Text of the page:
8. Feb 8, 2014

### WannabeNewton

The Schwarzschild solution is sourced by a static perfect fluid with 4-velocity field $u^{\mu} = (-\xi_{\nu}\xi^{\nu})^{-1/2}\xi^{\mu}$ where $\xi^{\mu}$ is the time-like Killing field of the resulting solution. The fluid has a 4-acceleration field given by $a^{\mu} = \nabla^{\mu} \ln (-\xi_{\nu}\xi^{\nu})^{1/2}$.

9. Feb 8, 2014

### Staff: Mentor

That has nothing to do with whether or not a frame is inertial. However, according to Birkhoff's theorem any possible spherically symmetric distribution of matter will have the same curvature in the vacuum region outside. So from your local metric you cannot determine if you are outside a solid planet, a collapsing ball of dust, or an exploding star (assuming the same total mass for each).

10. Feb 8, 2014

### WannabeNewton

Oh true, a static perfect fluid is just one possible source obeying spherical symmetry. We can just as well have a freely falling collapsing dust sphere. Sorry about that!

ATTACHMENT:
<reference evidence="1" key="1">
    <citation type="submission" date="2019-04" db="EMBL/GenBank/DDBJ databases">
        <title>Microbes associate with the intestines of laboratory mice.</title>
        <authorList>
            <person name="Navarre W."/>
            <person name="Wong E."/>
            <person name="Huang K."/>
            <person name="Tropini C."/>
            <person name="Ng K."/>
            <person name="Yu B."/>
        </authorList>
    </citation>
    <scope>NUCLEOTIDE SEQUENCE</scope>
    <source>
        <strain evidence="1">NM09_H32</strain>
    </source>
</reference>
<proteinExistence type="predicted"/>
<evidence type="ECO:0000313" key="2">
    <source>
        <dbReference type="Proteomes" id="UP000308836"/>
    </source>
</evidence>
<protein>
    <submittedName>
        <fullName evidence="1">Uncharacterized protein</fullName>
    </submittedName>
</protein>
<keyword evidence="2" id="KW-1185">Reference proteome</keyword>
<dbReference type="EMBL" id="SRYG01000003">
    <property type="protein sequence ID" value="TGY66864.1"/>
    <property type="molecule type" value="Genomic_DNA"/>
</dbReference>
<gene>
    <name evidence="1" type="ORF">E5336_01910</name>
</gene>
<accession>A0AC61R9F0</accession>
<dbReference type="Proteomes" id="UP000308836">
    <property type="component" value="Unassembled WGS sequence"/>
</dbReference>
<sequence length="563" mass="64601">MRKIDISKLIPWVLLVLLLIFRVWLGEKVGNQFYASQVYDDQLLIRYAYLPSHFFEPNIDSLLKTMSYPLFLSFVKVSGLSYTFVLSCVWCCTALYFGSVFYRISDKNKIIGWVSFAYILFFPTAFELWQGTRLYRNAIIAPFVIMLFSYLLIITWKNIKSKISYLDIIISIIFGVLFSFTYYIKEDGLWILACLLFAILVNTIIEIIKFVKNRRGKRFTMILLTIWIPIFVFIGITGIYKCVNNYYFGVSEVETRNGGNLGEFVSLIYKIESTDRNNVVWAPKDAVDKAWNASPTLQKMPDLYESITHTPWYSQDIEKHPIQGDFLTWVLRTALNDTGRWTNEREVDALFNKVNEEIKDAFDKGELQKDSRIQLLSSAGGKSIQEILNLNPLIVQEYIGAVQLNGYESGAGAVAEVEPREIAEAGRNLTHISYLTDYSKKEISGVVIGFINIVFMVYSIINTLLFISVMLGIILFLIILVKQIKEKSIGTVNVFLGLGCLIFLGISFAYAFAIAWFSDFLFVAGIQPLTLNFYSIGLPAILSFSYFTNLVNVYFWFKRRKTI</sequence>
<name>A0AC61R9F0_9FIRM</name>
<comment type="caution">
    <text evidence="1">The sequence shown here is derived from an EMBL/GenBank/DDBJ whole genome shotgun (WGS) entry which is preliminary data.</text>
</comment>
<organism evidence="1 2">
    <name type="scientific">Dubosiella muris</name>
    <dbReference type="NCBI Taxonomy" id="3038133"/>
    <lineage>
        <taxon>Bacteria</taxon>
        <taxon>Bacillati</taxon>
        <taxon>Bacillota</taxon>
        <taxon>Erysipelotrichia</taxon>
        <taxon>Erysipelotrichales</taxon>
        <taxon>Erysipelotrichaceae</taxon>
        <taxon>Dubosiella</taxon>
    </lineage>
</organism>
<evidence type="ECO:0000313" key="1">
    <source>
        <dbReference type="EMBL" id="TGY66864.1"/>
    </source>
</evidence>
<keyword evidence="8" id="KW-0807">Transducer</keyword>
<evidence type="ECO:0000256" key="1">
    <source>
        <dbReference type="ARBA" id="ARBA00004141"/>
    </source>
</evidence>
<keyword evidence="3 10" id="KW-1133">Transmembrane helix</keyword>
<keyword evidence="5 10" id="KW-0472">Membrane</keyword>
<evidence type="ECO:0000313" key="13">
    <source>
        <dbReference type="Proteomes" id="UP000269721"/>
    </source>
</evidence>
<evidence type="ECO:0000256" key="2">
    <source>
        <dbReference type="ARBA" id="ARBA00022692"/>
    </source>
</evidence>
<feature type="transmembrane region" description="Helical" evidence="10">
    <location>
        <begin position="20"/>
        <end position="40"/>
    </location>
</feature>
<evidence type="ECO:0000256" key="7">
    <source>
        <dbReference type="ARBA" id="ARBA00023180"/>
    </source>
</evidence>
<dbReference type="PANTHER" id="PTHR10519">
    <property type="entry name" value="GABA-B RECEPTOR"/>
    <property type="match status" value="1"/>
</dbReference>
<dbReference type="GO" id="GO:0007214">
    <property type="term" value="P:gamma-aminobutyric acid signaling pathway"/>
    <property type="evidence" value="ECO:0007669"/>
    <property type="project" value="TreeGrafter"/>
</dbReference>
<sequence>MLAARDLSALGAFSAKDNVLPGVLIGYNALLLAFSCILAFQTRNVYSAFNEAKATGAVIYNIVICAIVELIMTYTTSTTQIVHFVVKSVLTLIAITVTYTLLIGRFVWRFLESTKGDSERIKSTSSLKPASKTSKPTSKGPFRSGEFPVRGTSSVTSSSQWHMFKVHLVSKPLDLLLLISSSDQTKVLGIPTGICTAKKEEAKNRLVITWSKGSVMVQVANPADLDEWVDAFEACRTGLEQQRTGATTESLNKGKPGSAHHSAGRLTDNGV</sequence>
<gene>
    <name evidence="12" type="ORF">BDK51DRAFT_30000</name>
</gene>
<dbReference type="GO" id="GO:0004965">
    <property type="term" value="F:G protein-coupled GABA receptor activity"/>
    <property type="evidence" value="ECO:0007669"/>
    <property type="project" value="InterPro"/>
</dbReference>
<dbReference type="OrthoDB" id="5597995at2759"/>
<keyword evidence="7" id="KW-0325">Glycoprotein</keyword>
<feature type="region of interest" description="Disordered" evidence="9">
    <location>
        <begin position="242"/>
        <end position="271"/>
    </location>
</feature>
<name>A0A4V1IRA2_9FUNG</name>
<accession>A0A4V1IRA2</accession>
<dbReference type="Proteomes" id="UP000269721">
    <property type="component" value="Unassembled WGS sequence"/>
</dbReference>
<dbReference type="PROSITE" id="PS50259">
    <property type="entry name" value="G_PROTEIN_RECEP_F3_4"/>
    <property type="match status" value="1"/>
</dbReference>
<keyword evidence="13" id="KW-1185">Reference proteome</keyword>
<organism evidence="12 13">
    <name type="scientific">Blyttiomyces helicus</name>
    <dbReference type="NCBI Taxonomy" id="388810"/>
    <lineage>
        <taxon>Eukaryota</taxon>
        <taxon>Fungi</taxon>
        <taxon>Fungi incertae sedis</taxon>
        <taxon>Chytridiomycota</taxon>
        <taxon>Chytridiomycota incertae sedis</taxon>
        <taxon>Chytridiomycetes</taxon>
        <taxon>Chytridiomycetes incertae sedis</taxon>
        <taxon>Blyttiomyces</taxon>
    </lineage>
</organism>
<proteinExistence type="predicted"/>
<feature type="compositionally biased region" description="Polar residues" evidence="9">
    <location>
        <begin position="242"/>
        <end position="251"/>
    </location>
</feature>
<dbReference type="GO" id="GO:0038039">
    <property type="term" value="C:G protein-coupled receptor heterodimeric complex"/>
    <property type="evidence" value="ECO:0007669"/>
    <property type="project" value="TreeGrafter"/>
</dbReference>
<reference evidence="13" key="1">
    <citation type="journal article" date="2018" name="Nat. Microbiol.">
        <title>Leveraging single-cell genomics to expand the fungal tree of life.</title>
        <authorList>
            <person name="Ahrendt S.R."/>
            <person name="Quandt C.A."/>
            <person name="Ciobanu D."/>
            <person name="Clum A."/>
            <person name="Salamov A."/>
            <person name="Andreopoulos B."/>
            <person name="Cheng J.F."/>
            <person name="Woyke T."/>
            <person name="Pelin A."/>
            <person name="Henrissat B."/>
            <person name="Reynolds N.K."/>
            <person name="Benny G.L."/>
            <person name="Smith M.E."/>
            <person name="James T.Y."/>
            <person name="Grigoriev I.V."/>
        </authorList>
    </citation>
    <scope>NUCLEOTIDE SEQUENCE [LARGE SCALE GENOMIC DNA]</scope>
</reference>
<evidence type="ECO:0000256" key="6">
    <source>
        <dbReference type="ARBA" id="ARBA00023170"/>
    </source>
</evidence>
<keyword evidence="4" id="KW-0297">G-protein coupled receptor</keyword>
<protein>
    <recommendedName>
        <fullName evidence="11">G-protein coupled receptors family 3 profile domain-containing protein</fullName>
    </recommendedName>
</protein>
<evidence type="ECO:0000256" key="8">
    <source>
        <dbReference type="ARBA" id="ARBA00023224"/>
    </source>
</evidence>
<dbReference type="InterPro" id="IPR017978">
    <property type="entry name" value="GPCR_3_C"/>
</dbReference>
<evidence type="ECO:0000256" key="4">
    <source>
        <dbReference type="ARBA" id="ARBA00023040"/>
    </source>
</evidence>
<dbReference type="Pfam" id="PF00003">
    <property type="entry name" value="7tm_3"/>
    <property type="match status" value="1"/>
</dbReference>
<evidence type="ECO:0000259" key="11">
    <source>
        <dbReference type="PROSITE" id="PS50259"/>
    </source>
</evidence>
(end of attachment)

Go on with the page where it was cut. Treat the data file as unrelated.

11. Feb 8, 2014

### Staff: Mentor

Use the "Quote" button on the post you want to respond to, instead of the "New Reply" button at the bottom of the thread.

12. Feb 9, 2014

### exmarine

Every mass in this universe is accelerating, in one direction or another. So it seems that there should be some anti-symmetric aspect in the local metric surrounding any mass?

Thanks for all the responses.

13. Feb 9, 2014

### Staff: Mentor

This sort of "acceleration" is frame-dependent; it's usually called "coordinate acceleration" since it depends on the coordinates you choose. But an object undergoing coordinate acceleration doesn't necessarily feel any acceleration; it might be in free fall, and you've just chosen coordinates that are non-inertial. For example, if you're standing at rest on the Earth's surface and you drop a rock, the rock has nonzero coordinate acceleration with respect to coordinates in which you are at rest; but the rock is in free fall and feels no acceleration.